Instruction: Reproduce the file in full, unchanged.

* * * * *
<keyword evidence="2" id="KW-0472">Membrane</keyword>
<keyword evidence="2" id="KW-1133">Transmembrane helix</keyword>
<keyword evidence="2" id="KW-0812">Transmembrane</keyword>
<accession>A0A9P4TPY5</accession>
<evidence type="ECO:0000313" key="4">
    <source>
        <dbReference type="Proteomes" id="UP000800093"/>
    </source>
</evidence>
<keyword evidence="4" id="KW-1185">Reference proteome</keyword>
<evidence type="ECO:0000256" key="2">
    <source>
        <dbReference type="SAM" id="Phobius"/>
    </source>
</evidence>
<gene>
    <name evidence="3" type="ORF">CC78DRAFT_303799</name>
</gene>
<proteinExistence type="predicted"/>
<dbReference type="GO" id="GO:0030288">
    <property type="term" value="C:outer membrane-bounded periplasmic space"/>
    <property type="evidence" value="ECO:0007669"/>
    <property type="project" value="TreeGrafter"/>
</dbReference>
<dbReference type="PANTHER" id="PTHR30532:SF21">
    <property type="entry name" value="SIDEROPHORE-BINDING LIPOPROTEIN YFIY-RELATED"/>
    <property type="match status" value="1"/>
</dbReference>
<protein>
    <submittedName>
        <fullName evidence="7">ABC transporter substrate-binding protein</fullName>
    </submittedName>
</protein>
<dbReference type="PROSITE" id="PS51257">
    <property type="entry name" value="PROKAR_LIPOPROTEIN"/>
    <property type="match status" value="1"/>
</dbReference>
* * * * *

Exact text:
<keyword evidence="2" id="KW-0472">Membrane</keyword>
<keyword evidence="2" id="KW-1133">Transmembrane helix</keyword>
<keyword evidence="2" id="KW-0812">Transmembrane</keyword>
<accession>A0A9P4TPY5</accession>
<evidence type="ECO:0000313" key="4">
    <source>
        <dbReference type="Proteomes" id="UP000800093"/>
    </source>
</evidence>
<keyword evidence="4" id="KW-1185">Reference proteome</keyword>
<evidence type="ECO:0000256" key="2">
    <source>
        <dbReference type="SAM" id="Phobius"/>
    </source>
</evidence>
<gene>
    <name evidence="3" type="ORF">CC78DRAFT_303799</name>
</gene>
<proteinExistence type="predicted"/>
<dbReference type="GO" id="GO:0030288">
    <property type="term" value="C:outer membrane-bounded periplasmic space"/>
    <property type="evidence" value="ECO:0007669"/>
    <property type="project" value="TreeGrafter"/>
</dbReference>
<dbReference type="PANTHER" id="PTHR30532:SF21">
    <property type="entry name" value="SIDEROPHORE-BINDING LIPOPROTEIN YFIY-RELATED"/>
    <property type="match status" value="1"/>
</dbReference>
<protein>
    <submittedName>
        <fullName evidence="7">ABC transporter substrate-binding protein</fullName>
    </submittedName>
</protein>
<dbReference type="PROSITE" id="PS51257">
    <property type="entry name" value="PROKAR_LIPOPROTEIN"/>
    <property type="match status" value="1"/>
</dbReference>